Professor Michael Silk has been awarded funding from the Economic and Social Research Council to work with partners in the UK, Canada and Brazil to explore the implications of mega sporting events on informal sex economies and sex workers.
“Research into Olympic cities and those hosting other mega sporting events tends to focus on national-identity making, media representation and urban regeneration. There has been much less interest in the relationship between sporting events and the informal economies that spring up around them,” explains Professor Silk.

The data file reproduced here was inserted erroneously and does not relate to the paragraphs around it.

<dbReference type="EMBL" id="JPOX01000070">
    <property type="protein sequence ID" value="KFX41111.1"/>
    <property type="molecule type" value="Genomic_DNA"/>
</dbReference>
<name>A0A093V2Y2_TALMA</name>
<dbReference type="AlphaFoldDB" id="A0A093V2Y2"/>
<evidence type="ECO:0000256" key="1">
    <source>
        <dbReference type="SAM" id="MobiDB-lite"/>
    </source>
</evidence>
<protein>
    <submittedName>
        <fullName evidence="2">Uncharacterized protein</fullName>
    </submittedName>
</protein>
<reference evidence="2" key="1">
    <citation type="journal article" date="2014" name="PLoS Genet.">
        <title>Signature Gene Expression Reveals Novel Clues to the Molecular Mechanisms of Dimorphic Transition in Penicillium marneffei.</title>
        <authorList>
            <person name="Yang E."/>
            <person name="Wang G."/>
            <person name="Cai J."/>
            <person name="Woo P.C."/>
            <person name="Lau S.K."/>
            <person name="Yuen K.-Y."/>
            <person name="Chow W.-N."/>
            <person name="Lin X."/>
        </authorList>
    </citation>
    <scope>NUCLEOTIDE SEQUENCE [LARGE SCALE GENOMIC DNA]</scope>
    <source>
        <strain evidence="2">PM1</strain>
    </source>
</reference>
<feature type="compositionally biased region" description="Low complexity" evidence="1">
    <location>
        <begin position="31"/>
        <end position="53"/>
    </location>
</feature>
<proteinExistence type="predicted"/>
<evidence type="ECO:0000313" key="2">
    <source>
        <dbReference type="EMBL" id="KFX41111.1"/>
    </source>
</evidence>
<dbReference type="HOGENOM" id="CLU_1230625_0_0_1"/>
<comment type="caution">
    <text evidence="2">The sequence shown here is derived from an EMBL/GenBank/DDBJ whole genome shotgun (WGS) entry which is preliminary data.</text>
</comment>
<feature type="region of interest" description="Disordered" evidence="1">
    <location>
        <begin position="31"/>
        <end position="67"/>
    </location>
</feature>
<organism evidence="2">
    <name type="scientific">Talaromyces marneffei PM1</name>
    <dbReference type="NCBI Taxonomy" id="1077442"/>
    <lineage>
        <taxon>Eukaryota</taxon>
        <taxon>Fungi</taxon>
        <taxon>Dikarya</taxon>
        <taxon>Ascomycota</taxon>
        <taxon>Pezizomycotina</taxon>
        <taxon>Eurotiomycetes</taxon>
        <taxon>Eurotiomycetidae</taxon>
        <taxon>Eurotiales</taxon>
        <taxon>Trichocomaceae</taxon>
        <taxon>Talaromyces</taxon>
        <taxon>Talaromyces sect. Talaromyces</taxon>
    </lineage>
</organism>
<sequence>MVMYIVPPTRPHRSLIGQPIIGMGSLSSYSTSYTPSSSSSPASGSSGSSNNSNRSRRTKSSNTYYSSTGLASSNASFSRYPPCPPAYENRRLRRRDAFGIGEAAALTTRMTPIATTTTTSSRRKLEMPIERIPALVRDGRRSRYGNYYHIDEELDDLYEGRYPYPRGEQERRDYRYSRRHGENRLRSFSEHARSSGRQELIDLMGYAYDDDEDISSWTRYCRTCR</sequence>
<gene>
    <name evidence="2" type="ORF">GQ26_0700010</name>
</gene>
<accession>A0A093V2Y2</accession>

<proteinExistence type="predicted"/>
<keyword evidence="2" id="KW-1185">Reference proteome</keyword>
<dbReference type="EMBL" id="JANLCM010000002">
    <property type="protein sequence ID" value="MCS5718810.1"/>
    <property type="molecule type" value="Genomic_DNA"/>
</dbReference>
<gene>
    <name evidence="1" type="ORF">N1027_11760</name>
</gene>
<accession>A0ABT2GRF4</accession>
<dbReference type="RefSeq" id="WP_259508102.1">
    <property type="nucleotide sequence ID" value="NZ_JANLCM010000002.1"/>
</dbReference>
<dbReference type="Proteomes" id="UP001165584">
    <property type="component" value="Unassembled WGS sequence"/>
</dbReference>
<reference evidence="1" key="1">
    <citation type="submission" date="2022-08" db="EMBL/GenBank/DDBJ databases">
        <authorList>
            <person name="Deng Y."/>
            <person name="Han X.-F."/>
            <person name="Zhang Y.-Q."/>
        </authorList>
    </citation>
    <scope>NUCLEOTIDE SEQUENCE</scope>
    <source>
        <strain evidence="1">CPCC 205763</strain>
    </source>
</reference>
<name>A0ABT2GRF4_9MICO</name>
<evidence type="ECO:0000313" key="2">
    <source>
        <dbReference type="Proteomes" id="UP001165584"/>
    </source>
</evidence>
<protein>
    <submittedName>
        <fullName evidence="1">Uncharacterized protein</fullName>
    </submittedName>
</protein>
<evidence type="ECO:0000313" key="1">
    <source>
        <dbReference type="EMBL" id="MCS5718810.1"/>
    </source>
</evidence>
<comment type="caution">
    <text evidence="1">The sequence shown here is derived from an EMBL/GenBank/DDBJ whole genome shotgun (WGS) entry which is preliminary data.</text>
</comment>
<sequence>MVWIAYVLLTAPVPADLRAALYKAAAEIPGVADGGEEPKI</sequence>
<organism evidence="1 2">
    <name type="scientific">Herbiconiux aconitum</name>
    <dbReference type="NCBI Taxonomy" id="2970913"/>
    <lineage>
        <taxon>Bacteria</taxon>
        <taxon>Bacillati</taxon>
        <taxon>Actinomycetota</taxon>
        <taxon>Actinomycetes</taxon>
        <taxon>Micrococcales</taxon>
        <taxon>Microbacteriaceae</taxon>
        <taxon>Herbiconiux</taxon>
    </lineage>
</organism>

“Media speculation tends to suggest that there will be a heightened demand for sexual services during sporting events, but in reality policing and other social control measures are often used to disrupt the sex trade and make it less visible to international audiences.”
“Displacing sex workers and moving them even further towards the margins can have all sorts of consequences for safety, criminal control and violence. In Brazil, the situation is particularly complex as sex work is a recognised legal profession, so marginalisation can leave people in extremely vulnerable situations. Our study will be the first to explore the real impact of large scale sporting events on sex workers and informal economies.”
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